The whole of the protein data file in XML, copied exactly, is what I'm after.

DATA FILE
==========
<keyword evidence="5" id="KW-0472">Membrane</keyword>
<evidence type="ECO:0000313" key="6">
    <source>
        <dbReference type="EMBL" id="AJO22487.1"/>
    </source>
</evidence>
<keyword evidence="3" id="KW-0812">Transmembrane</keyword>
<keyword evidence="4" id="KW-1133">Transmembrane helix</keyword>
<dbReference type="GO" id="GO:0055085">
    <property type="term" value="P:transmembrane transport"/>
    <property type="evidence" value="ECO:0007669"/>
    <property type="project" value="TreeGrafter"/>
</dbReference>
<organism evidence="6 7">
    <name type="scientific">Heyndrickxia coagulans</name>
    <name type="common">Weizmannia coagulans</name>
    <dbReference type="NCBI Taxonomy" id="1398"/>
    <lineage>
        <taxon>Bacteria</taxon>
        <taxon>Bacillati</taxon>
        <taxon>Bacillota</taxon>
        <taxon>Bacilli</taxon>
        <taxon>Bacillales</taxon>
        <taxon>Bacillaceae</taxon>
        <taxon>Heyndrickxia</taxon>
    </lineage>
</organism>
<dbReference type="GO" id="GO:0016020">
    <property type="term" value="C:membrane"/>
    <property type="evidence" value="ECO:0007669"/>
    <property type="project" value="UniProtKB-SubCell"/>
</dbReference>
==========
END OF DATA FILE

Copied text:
<keyword evidence="5" id="KW-0472">Membrane</keyword>
<evidence type="ECO:0000313" key="6">
    <source>
        <dbReference type="EMBL" id="AJO22487.1"/>
    </source>
</evidence>
<keyword evidence="3" id="KW-0812">Transmembrane</keyword>
<keyword evidence="4" id="KW-1133">Transmembrane helix</keyword>
<dbReference type="GO" id="GO:0055085">
    <property type="term" value="P:transmembrane transport"/>
    <property type="evidence" value="ECO:0007669"/>
    <property type="project" value="TreeGrafter"/>
</dbReference>
<organism evidence="6 7">
    <name type="scientific">Heyndrickxia coagulans</name>
    <name type="common">Weizmannia coagulans</name>
    <dbReference type="NCBI Taxonomy" id="1398"/>
    <lineage>
        <taxon>Bacteria</taxon>
        <taxon>Bacillati</taxon>
        <taxon>Bacillota</taxon>
        <taxon>Bacilli</taxon>
        <taxon>Bacillales</taxon>
        <taxon>Bacillaceae</taxon>
        <taxon>Heyndrickxia</taxon>
    </lineage>
</organism>
<dbReference type="GO" id="GO:0016020">
    <property type="term" value="C:membrane"/>
    <property type="evidence" value="ECO:0007669"/>
    <property type="project" value="UniProtKB-SubCell"/>
</dbReference>